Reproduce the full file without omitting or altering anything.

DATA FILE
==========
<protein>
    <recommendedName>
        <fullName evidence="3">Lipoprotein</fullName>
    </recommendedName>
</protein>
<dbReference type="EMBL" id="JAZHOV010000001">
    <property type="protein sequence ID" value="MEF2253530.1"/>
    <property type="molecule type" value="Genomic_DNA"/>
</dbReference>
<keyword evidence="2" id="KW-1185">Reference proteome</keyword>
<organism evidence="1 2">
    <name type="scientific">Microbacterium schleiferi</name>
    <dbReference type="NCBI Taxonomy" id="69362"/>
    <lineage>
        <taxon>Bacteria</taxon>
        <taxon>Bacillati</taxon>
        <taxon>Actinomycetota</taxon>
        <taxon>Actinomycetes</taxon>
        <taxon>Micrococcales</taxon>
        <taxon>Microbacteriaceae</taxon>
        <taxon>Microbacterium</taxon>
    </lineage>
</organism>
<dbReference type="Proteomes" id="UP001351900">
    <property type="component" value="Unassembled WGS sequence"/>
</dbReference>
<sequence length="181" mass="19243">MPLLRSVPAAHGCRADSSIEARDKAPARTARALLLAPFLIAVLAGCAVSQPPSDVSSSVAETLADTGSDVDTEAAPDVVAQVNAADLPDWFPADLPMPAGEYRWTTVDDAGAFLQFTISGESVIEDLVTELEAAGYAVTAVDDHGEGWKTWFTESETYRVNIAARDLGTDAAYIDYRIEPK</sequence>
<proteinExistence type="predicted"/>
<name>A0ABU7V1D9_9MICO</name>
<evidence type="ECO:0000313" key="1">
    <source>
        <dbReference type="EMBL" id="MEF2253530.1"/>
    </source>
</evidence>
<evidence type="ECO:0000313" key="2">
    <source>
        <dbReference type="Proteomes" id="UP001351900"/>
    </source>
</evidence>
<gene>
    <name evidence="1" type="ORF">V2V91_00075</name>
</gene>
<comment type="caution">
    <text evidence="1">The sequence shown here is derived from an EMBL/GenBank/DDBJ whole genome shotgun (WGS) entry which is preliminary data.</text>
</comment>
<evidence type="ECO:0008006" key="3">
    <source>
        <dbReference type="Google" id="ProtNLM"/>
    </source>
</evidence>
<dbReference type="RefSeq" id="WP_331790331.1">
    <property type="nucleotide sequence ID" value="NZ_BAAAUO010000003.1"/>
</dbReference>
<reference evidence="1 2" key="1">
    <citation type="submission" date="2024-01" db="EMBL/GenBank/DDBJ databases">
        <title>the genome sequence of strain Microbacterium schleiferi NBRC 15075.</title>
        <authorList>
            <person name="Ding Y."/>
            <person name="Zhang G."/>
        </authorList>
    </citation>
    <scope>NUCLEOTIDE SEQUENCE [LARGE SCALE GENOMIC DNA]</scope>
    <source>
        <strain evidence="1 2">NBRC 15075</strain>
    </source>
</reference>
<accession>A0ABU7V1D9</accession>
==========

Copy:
<protein>
    <recommendedName>
        <fullName evidence="3">Lipoprotein</fullName>
    </recommendedName>
</protein>
<dbReference type="EMBL" id="JAZHOV010000001">
    <property type="protein sequence ID" value="MEF2253530.1"/>
    <property type="molecule type" value="Genomic_DNA"/>
</dbReference>
<keyword evidence="2" id="KW-1185">Reference proteome</keyword>
<organism evidence="1 2">
    <name type="scientific">Microbacterium schleiferi</name>
    <dbReference type="NCBI Taxonomy" id="69362"/>
    <lineage>
        <taxon>Bacteria</taxon>
        <taxon>Bacillati</taxon>
        <taxon>Actinomycetota</taxon>
        <taxon>Actinomycetes</taxon>
        <taxon>Micrococcales</taxon>
        <taxon>Microbacteriaceae</taxon>
        <taxon>Microbacterium</taxon>
    </lineage>
</organism>
<dbReference type="Proteomes" id="UP001351900">
    <property type="component" value="Unassembled WGS sequence"/>
</dbReference>
<sequence length="181" mass="19243">MPLLRSVPAAHGCRADSSIEARDKAPARTARALLLAPFLIAVLAGCAVSQPPSDVSSSVAETLADTGSDVDTEAAPDVVAQVNAADLPDWFPADLPMPAGEYRWTTVDDAGAFLQFTISGESVIEDLVTELEAAGYAVTAVDDHGEGWKTWFTESETYRVNIAARDLGTDAAYIDYRIEPK</sequence>
<proteinExistence type="predicted"/>
<name>A0ABU7V1D9_9MICO</name>
<evidence type="ECO:0000313" key="1">
    <source>
        <dbReference type="EMBL" id="MEF2253530.1"/>
    </source>
</evidence>
<evidence type="ECO:0000313" key="2">
    <source>
        <dbReference type="Proteomes" id="UP001351900"/>
    </source>
</evidence>
<gene>
    <name evidence="1" type="ORF">V2V91_00075</name>
</gene>
<comment type="caution">
    <text evidence="1">The sequence shown here is derived from an EMBL/GenBank/DDBJ whole genome shotgun (WGS) entry which is preliminary data.</text>
</comment>
<evidence type="ECO:0008006" key="3">
    <source>
        <dbReference type="Google" id="ProtNLM"/>
    </source>
</evidence>
<dbReference type="RefSeq" id="WP_331790331.1">
    <property type="nucleotide sequence ID" value="NZ_BAAAUO010000003.1"/>
</dbReference>
<reference evidence="1 2" key="1">
    <citation type="submission" date="2024-01" db="EMBL/GenBank/DDBJ databases">
        <title>the genome sequence of strain Microbacterium schleiferi NBRC 15075.</title>
        <authorList>
            <person name="Ding Y."/>
            <person name="Zhang G."/>
        </authorList>
    </citation>
    <scope>NUCLEOTIDE SEQUENCE [LARGE SCALE GENOMIC DNA]</scope>
    <source>
        <strain evidence="1 2">NBRC 15075</strain>
    </source>
</reference>
<accession>A0ABU7V1D9</accession>